• ITC Reviews-In-Part And Affirms The Initial Determination Of No Violation In Certain Video Game Systems And Controllers (337-TA-743)
  • January 11, 2012 | Authors: Christopher Ricciuti; Eric W. Schweibenz
  • Law Firm: Oblon, Spivak, McClelland, Maier & Neustadt, L.L.P. - Alexandria Office
  • On January 5, 2010, the International Trade Commission (the “Commission”) issued a notice of final determination to review-in-part and affirm the initial determination of no violation of Section 337, and terminate the investigation in Certain Video Game Systems and Controllers (Inv. No. 337-TA-743).

    By way of background, and according to the notice, Complainant Motiva, LLC accused Respondents Nintendo Co., Ltd. and Nintendo of America Inc. (collectively “Nintendo”) of infringing certain claims of U.S. Patent Nos. 7,292,151 (the ‘151 patent) and 7,492,268 (the ‘268 patent).  In his November 2, 2011 Initial Determination (“ID”), ALJ Rogers found no violation of Section 337.  Specifically, ALJ Rogers determined that the accused Nintendo products do not infringe (1) claims 16, 27-32, 44, 57, 68, and 84 of the ‘151 patent, and (2) claims 2, 4, 11, and 14 of the ‘268 patent.  ALJ Rogers also determined that an industry does not exist in the U.S. that exploits the ‘151 or ‘268 patents, as required by 19 U.S.C. § 1337(a)(2).  ALJ Rogers further determined that the claims of the ‘151 and ‘268 patents are neither invalid nor unenforceable due to inequitable conduct.  See our November 4, 2011 post for more details.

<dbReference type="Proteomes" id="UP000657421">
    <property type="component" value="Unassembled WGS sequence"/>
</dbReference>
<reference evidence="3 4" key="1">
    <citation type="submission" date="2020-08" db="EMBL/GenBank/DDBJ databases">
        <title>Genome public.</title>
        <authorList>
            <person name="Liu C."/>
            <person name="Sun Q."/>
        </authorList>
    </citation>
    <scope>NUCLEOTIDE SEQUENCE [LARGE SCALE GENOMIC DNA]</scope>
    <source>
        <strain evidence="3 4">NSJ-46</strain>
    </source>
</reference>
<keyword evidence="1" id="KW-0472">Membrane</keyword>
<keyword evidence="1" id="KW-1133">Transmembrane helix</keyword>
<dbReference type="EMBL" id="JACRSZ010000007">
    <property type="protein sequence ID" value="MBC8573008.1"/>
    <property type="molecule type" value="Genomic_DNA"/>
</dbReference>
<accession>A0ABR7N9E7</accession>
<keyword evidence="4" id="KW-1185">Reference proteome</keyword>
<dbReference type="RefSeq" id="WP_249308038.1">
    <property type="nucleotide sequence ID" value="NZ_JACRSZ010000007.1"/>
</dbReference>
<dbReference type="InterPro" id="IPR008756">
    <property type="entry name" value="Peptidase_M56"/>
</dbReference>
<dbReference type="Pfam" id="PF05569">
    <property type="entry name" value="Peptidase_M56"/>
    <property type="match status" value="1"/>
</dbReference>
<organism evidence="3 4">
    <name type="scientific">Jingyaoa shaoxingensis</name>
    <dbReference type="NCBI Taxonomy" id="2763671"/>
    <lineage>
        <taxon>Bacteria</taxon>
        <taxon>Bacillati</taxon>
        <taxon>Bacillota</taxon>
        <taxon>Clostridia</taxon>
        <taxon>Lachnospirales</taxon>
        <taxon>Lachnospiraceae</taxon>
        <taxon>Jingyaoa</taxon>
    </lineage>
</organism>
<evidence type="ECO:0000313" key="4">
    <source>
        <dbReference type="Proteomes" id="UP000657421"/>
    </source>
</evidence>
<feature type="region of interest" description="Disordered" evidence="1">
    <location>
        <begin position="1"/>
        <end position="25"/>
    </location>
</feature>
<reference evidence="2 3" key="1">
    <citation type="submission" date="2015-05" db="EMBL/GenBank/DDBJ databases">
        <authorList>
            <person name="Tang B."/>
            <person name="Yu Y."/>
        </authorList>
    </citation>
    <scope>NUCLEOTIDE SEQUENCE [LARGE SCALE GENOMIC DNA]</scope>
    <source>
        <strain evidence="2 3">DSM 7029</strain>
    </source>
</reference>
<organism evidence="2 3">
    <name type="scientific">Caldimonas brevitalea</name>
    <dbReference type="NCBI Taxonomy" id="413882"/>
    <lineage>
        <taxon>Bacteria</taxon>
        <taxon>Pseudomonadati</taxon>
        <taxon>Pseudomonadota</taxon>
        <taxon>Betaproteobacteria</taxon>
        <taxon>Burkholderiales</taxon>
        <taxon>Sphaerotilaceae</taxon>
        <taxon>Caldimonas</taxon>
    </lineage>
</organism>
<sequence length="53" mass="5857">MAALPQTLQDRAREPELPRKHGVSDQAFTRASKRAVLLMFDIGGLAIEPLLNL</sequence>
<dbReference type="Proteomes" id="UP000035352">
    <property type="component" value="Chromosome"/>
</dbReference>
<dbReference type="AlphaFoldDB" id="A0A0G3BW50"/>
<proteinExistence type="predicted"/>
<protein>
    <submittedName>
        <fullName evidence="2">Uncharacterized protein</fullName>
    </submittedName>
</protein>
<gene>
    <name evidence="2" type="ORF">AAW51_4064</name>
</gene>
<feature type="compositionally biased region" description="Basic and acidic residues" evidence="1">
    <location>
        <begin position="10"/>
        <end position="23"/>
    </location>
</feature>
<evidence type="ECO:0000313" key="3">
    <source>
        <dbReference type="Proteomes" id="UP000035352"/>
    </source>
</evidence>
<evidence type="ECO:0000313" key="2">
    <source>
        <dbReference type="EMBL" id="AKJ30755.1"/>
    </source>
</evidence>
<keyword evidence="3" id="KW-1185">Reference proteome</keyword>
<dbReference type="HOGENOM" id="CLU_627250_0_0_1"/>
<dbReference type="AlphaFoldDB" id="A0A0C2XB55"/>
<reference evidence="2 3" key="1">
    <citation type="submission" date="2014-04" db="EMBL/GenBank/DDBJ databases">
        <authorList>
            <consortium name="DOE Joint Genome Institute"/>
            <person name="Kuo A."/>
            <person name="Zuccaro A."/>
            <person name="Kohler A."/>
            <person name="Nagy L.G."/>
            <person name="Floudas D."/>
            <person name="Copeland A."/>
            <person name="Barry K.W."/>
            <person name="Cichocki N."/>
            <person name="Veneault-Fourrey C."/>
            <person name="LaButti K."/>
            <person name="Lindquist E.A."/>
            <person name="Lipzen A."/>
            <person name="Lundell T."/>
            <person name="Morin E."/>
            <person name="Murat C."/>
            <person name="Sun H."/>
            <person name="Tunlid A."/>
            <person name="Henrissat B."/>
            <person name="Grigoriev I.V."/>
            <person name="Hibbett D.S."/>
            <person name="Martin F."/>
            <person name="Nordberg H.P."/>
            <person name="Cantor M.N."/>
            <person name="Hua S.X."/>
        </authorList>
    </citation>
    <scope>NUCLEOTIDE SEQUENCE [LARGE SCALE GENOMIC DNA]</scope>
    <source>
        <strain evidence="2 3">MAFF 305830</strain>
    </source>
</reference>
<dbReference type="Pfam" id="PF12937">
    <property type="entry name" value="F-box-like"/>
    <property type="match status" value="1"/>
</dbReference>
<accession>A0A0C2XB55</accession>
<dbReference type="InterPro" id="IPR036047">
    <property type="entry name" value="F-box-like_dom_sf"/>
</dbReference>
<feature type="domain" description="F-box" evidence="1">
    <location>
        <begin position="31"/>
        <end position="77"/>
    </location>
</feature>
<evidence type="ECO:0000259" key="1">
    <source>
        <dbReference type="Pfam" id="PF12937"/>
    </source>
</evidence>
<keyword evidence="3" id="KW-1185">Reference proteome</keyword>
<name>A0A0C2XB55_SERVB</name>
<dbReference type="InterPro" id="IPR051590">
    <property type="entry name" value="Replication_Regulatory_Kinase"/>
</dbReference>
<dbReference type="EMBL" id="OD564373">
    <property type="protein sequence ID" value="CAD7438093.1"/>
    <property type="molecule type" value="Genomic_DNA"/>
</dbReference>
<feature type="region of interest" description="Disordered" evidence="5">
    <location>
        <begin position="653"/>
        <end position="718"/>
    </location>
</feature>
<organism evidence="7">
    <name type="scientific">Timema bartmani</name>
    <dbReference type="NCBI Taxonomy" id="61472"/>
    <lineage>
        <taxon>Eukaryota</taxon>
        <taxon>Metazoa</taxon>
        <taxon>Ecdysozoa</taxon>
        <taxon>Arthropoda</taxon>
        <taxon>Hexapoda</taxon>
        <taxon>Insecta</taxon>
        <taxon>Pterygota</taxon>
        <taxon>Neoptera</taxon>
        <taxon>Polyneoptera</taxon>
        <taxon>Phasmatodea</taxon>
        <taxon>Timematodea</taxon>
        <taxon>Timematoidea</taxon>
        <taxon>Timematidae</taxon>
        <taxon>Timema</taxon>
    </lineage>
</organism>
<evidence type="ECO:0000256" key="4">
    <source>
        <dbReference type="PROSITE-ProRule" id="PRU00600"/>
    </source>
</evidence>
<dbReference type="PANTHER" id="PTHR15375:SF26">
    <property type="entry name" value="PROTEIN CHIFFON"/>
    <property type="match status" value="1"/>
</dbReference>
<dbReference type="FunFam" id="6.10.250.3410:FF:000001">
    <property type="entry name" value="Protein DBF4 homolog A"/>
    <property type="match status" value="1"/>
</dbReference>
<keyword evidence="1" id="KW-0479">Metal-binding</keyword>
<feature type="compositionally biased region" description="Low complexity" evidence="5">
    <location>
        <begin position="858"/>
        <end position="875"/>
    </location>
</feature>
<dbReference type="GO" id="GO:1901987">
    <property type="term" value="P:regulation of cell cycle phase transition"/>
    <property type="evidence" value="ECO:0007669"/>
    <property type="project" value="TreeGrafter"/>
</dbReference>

On November 15, 2011, Complainant Motiva and the Commission investigative attorney filed petitions for review of portions of the ID.  Respondent Nintendo filed a response to both petitions and the Commission Investigative Attorney filed a response to Motiva’s petition.

    Having examined the record of this investigation, the Commission determined to deny the petitions for review and, upon its own initiative, further determined to review “(1) a statement in the ID connecting the relevant level of skill in the art to the skill of the inventors, and (2) the relevant time frame for considering whether a domestic industry exists or is in the process of being established.”  After issuing an opinion on those issues, the Commission determined not to review the remainder of the ID, thus affirming ALJ Rogers’ finding of no violation of Section 337 and terminating the investigation.